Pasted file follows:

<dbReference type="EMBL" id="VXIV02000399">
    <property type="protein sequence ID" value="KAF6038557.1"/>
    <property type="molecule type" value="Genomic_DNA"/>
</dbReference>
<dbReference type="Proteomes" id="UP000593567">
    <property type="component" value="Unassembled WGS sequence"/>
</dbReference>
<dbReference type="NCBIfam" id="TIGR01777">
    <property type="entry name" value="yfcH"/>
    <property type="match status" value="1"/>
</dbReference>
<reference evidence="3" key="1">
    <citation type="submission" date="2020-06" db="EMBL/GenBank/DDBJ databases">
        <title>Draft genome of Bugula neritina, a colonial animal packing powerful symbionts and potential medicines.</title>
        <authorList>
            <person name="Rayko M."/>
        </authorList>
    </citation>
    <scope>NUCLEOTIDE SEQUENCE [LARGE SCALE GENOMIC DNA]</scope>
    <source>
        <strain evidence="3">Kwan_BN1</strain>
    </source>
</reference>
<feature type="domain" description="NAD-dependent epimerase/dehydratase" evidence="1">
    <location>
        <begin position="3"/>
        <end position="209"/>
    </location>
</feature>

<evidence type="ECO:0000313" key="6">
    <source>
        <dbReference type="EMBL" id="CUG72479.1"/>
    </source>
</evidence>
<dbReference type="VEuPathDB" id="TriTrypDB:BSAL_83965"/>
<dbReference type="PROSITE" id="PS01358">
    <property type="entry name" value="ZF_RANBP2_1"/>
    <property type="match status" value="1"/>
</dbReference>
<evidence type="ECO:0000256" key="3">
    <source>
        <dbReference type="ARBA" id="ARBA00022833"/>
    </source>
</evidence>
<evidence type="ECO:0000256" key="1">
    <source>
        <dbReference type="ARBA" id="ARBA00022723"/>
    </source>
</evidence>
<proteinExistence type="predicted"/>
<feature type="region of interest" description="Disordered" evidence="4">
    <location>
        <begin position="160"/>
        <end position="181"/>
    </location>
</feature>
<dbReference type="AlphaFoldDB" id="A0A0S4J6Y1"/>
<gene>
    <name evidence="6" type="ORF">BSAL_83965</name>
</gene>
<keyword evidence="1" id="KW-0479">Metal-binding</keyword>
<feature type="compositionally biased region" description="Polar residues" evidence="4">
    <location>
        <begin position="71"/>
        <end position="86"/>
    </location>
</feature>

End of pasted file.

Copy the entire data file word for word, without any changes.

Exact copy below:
<dbReference type="EMBL" id="VXIV02000399">
    <property type="protein sequence ID" value="KAF6038557.1"/>
    <property type="molecule type" value="Genomic_DNA"/>
</dbReference>
<dbReference type="Proteomes" id="UP000593567">
    <property type="component" value="Unassembled WGS sequence"/>
</dbReference>
<dbReference type="NCBIfam" id="TIGR01777">
    <property type="entry name" value="yfcH"/>
    <property type="match status" value="1"/>
</dbReference>
<reference evidence="3" key="1">
    <citation type="submission" date="2020-06" db="EMBL/GenBank/DDBJ databases">
        <title>Draft genome of Bugula neritina, a colonial animal packing powerful symbionts and potential medicines.</title>
        <authorList>
            <person name="Rayko M."/>
        </authorList>
    </citation>
    <scope>NUCLEOTIDE SEQUENCE [LARGE SCALE GENOMIC DNA]</scope>
    <source>
        <strain evidence="3">Kwan_BN1</strain>
    </source>
</reference>
<feature type="domain" description="NAD-dependent epimerase/dehydratase" evidence="1">
    <location>
        <begin position="3"/>
        <end position="209"/>
    </location>
</feature>

<evidence type="ECO:0000313" key="6">
    <source>
        <dbReference type="EMBL" id="CUG72479.1"/>
    </source>
</evidence>
<dbReference type="VEuPathDB" id="TriTrypDB:BSAL_83965"/>
<dbReference type="PROSITE" id="PS01358">
    <property type="entry name" value="ZF_RANBP2_1"/>
    <property type="match status" value="1"/>
</dbReference>
<evidence type="ECO:0000256" key="3">
    <source>
        <dbReference type="ARBA" id="ARBA00022833"/>
    </source>
</evidence>
<evidence type="ECO:0000256" key="1">
    <source>
        <dbReference type="ARBA" id="ARBA00022723"/>
    </source>
</evidence>
<proteinExistence type="predicted"/>
<feature type="region of interest" description="Disordered" evidence="4">
    <location>
        <begin position="160"/>
        <end position="181"/>
    </location>
</feature>
<dbReference type="AlphaFoldDB" id="A0A0S4J6Y1"/>
<gene>
    <name evidence="6" type="ORF">BSAL_83965</name>
</gene>
<keyword evidence="1" id="KW-0479">Metal-binding</keyword>
<feature type="compositionally biased region" description="Polar residues" evidence="4">
    <location>
        <begin position="71"/>
        <end position="86"/>
    </location>
</feature>